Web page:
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Lufthansa Airtlines, largest German airline and combined with its subsidiaries, is the second largest airline in Europe in terms of passengers carried, has cancelled all flights from India between September 30 to October 20 after issue with DGCA on number of flights allowed per week.

In a statement, Lufthansa said it will have to cancel all "planned flights" between India and Germany from September 30 to October 20 because of an "unexpected rejection" of its flight schedule by the Indian authorities.

The German carrier said it had applied for continuation of the special flights it was allowed to operate until the end of September but will now have to cancel the flights because of the "unexpected rejection".

Scheduled international passenger flights have been suspended in India since March 23 due to the coronavirus lockdown. However, special flights have been permitted under "air bubble" arrangements India has formed with 13 countries, including Germany.

Aviation regulator DGCA said India formalised an air bubble with Germany in July this year. "However, there are restrictions in place for Indian nationals desiring to travel to Germany which was putting Indian carriers at a significant disadvantage resulting in inequitable distribution of traffic in favour of Lufthansa," the DGCA stated.

"As against Indian carriers operating 3-4 flights a week, Lufthansa operated 20 flights a week. In spite of this disparity we offered to clear 7 flights a week for Lufthansa which was not accepted by them. Negotiations continue," it noted.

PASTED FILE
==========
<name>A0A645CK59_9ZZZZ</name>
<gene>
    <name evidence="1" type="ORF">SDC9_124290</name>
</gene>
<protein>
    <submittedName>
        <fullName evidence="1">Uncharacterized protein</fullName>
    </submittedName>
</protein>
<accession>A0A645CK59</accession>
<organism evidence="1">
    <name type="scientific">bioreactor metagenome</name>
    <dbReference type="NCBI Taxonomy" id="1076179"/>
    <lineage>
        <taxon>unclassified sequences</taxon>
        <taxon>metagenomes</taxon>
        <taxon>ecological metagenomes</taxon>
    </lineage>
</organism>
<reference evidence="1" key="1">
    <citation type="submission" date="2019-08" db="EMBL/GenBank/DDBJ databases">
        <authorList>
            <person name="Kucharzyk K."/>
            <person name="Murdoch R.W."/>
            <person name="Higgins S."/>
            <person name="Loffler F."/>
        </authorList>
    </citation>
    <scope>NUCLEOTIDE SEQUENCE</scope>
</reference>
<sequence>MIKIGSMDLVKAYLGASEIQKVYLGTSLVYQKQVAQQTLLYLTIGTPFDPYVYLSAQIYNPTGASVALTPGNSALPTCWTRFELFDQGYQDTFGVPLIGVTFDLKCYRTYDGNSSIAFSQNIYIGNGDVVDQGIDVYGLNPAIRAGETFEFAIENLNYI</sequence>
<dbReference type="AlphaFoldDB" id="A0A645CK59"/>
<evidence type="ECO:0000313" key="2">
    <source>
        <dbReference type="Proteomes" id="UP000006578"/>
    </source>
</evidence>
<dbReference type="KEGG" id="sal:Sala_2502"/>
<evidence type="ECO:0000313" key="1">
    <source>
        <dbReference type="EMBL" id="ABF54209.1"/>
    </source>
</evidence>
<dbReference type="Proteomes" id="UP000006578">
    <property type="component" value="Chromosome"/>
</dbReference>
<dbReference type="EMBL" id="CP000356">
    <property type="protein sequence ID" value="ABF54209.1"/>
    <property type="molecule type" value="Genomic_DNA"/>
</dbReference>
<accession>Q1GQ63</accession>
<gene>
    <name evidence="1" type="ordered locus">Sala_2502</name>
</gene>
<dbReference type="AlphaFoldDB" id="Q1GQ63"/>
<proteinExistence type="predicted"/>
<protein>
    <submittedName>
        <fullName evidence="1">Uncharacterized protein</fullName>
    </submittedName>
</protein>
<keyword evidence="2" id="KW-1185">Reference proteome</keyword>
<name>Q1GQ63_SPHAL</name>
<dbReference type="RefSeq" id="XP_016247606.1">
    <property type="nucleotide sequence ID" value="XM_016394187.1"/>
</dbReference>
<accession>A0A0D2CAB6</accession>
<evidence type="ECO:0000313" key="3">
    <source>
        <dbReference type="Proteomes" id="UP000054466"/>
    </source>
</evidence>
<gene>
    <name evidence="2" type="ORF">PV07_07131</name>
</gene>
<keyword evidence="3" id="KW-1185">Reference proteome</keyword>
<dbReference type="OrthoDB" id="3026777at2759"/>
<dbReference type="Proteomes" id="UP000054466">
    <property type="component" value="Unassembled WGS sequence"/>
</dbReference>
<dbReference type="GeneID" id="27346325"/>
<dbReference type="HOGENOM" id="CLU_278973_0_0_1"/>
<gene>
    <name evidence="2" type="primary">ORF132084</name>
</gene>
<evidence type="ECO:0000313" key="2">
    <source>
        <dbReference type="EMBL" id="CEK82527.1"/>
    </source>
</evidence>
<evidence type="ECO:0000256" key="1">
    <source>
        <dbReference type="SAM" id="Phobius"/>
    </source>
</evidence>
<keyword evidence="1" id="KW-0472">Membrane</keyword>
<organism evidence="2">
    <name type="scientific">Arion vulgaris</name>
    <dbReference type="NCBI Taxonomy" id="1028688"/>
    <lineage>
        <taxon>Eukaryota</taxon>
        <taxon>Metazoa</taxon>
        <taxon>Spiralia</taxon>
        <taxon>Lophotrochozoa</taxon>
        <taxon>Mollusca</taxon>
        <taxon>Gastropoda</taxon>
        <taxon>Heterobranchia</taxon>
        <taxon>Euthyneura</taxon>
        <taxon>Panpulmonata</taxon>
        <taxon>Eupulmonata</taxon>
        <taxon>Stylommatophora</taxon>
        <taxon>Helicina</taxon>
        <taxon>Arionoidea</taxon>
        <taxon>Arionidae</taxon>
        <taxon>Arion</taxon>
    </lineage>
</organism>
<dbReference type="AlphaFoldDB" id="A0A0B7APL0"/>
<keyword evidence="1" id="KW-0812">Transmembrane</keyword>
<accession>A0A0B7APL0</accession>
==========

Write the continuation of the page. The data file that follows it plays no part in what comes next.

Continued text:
Lufthansa said in a statement that its application process to operate flights beyond September 30 was necessary since India has so far not accepted Germany's invitation to discuss details regarding a temporary travel agreement between both countries.

"It is important to note that the October flight schedule would essentially have been an extension of the already limited number of flights between India and Germany that Lufthansa has been reintroducing to the Indian market since June," it added.

It said it had scheduled flights for October to continue connecting Delhi, Mumbai and Bangalore with Europe and other regions. "The October schedule would also have seen the addition of flights to and from Chennai, one of the most important cities in southern India."

Lufthansa said it "sincerely urges" Indian authorities to work together with the German government to establish a temporary travel agreement between both countries.

"As visa issuance is restarting and demand for flights to and from India is increasing, it is regrettable that Lufthansa is currently being unnecessarily restricted," it added.

According to the website of Germany Embassy in India, there is an entry ban on travellers from "high-risk areas" like India.

However, according to the website, German nationals, citizens of European Union, foreigners with a valid residence permit, persons holding family reunion visa, persons having long-term (Category “D”) visa for employment and study purposes and who have to necessarily travel to Germany can enter the country from India.
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